Dining in the Dark

How was your Halloween? Scary, frightening or fun? Most of us are going to say fun, including myself, but it was also an adventure because I dined in the dark. No, that doesn’t mean that there was a power outage, or a forgotten electric bill, this was a very constructed experience lead by a good friend of mine, Kerry Ward, who is an adventure trainer.  This was not a “eating Big Macs with the lights out” kind of experience, but a posh, gourmet dining experience that was preceded by other “adventures.”

I love learning in two ways. The obvious one for me is by being told a story. The next way I like to learn is by doing it myself. Then it becomes my story. This is experiential learning, and whenever I can, I try to use this to teach others.  It might even be fun. But, sometimes you do things to expand your horizons and perceptions and get yourself out of your humdrumness. This is essential for writers and artists so they can tap that creative side that likes playfulness, where all rules go out the window.

The first part of our Halloween evening was a masked storytelling.  We were instructed to wear masks and dress in black. I preferred to remain anonymous and give myself a mask name, but most people gave their real name and told a personal story of something that frightened them and could be described as an adventure.

In the past, I have hosted ghost story sessions on Halloween, where we told our scary stories with nothing but Jack O’ lanterns lighting the room.  The stories were so spooky that they sometimes really freaked people out, but this night’s  storytelling was with the lights on and more about our experiences with adrenaline rushes, from near-drownings to being held up at gunpoint, from wild animals to black ice car slides. The scares of our lives. We were then asked to think about our future adventure.

So, that was all very nice and safe.  Myself and my 30 masked companions were now ready to sit down and have a gourmet meal brought to us, even if it was in the dark. That’s what we expected.  But like our real-life stories that is not exactly what we had signed up for. The plot thickens.

We were sent out on a bogus scavenger hunt to a hotel two blocks away. The package we received at the concierge was a bag of blindfolds. Oh! I thought to myself, I guess our dining is going to happen at this hotel. Wrong-o. We were taken back outside and blindfolded and put in a conga-line formation, with only our leader at the head of the line being fully sighted.

The adventure began as the blind lead the blind through our downtown waterfront spaces, across crosswalks, into car parks, up stairs and through lobbies.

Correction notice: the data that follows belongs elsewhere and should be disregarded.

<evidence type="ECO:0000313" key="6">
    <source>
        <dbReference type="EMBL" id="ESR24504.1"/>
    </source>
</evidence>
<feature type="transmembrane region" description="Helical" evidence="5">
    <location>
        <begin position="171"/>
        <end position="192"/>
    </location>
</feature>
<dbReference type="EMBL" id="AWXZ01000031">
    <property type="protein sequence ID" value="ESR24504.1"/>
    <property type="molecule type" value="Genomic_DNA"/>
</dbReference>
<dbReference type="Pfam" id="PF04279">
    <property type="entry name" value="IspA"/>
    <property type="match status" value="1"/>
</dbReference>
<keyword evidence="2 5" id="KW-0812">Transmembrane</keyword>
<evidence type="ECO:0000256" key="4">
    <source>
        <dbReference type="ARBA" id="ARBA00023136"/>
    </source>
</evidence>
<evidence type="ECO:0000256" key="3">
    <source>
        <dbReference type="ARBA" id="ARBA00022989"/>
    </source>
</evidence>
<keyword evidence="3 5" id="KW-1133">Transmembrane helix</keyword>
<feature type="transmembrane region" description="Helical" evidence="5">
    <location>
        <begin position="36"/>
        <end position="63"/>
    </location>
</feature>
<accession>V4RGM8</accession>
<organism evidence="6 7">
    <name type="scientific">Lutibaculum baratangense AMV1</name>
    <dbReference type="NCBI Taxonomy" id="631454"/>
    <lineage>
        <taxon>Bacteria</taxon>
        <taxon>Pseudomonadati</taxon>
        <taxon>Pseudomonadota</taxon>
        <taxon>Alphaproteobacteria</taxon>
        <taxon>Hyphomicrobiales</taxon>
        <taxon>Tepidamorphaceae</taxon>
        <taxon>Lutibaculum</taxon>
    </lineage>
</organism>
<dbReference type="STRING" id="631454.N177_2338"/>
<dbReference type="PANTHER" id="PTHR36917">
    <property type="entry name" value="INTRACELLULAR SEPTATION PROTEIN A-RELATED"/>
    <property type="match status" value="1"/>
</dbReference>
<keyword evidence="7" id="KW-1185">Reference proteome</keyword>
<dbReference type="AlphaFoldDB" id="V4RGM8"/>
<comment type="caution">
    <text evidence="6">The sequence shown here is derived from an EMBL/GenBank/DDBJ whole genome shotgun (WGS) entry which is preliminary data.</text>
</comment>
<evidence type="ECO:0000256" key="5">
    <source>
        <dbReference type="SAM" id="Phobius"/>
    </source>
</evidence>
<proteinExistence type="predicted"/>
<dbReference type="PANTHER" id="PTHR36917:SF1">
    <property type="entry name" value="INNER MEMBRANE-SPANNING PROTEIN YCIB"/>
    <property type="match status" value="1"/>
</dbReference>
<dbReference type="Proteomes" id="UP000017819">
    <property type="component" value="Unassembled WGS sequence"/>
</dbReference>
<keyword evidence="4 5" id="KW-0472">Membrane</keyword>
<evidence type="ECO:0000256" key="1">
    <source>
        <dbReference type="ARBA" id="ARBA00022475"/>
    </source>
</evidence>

“Slow down!” “Stairs!”Door” “Incline, going down.”

This was an exercise in communication, trust, teamwork and using your other senses that we would need later for the main event. But for now, we shuffled along, and by the honks we received from traffic, our human chain-gang of blindfolded diners made quite an unusual sight. But, hey, it’s Halloween. (Never mind that Kerry does this all year round). In any case, we arrived at our destination completely disoriented. Still blindfolded and now in a blacker darkness than outside. We were lead to our chairs to sit down at round banquet tables. Long before we got there, the smell of food was all around us and we had now built an appetite.

Unlike my expectations, where I thought that each course would be delivered as it was ready, as in traditional dining, here we were told that a three course meal with all utensils and accoutrements had already been laid out in front of us. We were allowed to eat it anyway we wanted to.

Once again, communication and teamwork was essential.

“Found a scallop at ten o’clock!”

“Beware the shot glass on the left.”

“Hurray, we’ve got ribs!” “Yippee, we’ve got chicken to the left!” “Oh joy, we’ve found chocolate on the right!” “Oh, oh, we’ve got liver.”

“I’ve got the butter, who’s found the bread?”

“I’ve got the bread and I’ll pass it clockwise, and you can follow it clockwise with the butter.”

Then there was the guess work, as in “what was that creamy stuff, next to the crunchy stuff?” It was both a collective detective experience and a primitive fumbling, yet sensual exploration. Some people admitted that they went to fingers pretty early, but I tried to stick to the knife and fork as much as I could, but the way I ate would have made my mother turn over in her grave. Thank God no one could see us in the dark.

For once the talk was completely about our experience in the moment, no polite dinner conversations. But, there was plenty of laughter and funny comments. It was to the point that I didn’t want to take the blindfold off when asked to at the end of the meal and they gradually brought the lights up.